A hot topic in The Netherlands at the moment is embryo selection. This is the use of a technology to detect “genetic defects” in embryo”s in a very early stage of development. This could then lead to destroying those “defect” embryos before implanting.
The discussion has escalated to the political arena, because the state secretary responsible for legislation in public health, Bussemaker, has made some peculiar moves in the past few weeks: first she accepted the use of this technology, especially for the detection of genetic characteristics that could lead to breast cancer, then she withdrew that.
One Dutch hospital has already announced they would continue with the practice in spite of the withdrawn legislation, because they “take their responsibility toward the unborn child”. Another hospital has announced they would use this technology for embryos especially suspect of serious other genetic defects (other than breast cancer that is).
The discussion is especially interesting, because it reveals many psychological traits in modern society, with severe implications in philosophical and ethical areas.
So it seems we are more and more able to detect genetic deficiencies.
First: I challenge the scientific foundation of that claim. True, we know some genetic correlations with diseases like breast cancer and cystic fibrosis. These correlations are, I wager, purely statistical. But I also have serious doubts whether the correlation is valid in the other direction: does the presence of these signatures lead to these diseases? The human genome, or any genome for that matter, is such a complex thing in itself, that making any statement implying we “understand” anything about it is grossly misleading, and certainly not scientifically sound.
Second: the technology is applied in a very early stage of embryo development. Specifically, one cell is removed from the embryo at a stage where the embryo has only eight cells. This is anathema to me, but another aspect of biology we know so little about is simply shoveled under the carpet. What do we know about the early development of the embryo, and the effects in the person, both mentally and physically? Almost nothing. There is a plethora of publications in the several areas that at least hint at such effects.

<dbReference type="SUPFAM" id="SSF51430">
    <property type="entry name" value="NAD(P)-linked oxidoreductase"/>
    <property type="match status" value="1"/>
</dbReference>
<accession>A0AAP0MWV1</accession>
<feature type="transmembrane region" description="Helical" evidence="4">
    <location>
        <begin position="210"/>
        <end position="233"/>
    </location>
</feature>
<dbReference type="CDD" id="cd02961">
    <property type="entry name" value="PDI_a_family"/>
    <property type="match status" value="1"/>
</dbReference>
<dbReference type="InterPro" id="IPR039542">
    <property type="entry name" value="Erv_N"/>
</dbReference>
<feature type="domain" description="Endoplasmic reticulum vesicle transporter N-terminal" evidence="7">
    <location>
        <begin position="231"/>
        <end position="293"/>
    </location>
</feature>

- Piaget‘s theory of cognitive development
- Kohlberg‘s stages of moral development
- Maslow‘s hierarchy of needs
- Erikson‘s stages of psychosocial development
- Jane Loevinger‘s stages of ego development
- Lietaert Peerbolte – His exceptional book called Psychocybernetics.
Third: there is a very interesting association with “suffering”. The medical discipline is supposed to be a discipline based on science, with the express purpose of treating human beings to alleviate “suffering”. Usually associated with the physical body, it sometimes feels like doctors assume the role of the creator, with godlike powers like the power to heal.
We had a wise village doctor who used to say: “I cannot cure you, you have to do that yourself. I only hope to provide some help.”
What do we know about suffering? Who are we to decide that a person born and living with a genetic defect, is “suffering” in an “unacceptable” way? What about persons who are living now, adults with defects? Should they “never have been born”? Of course this is not what is meant. Or is it? I am not sure. We have become so afraid of the body, of our physical existence, that we are waging a war against its unpredictability, its irrationality. While those traits are the very roots of life and complex systems of which our bodies (and minds!) are an inseparable part.
The entire discussion, as could be expected of one played out in the political arena, is a gross simplification of an issue of such depth.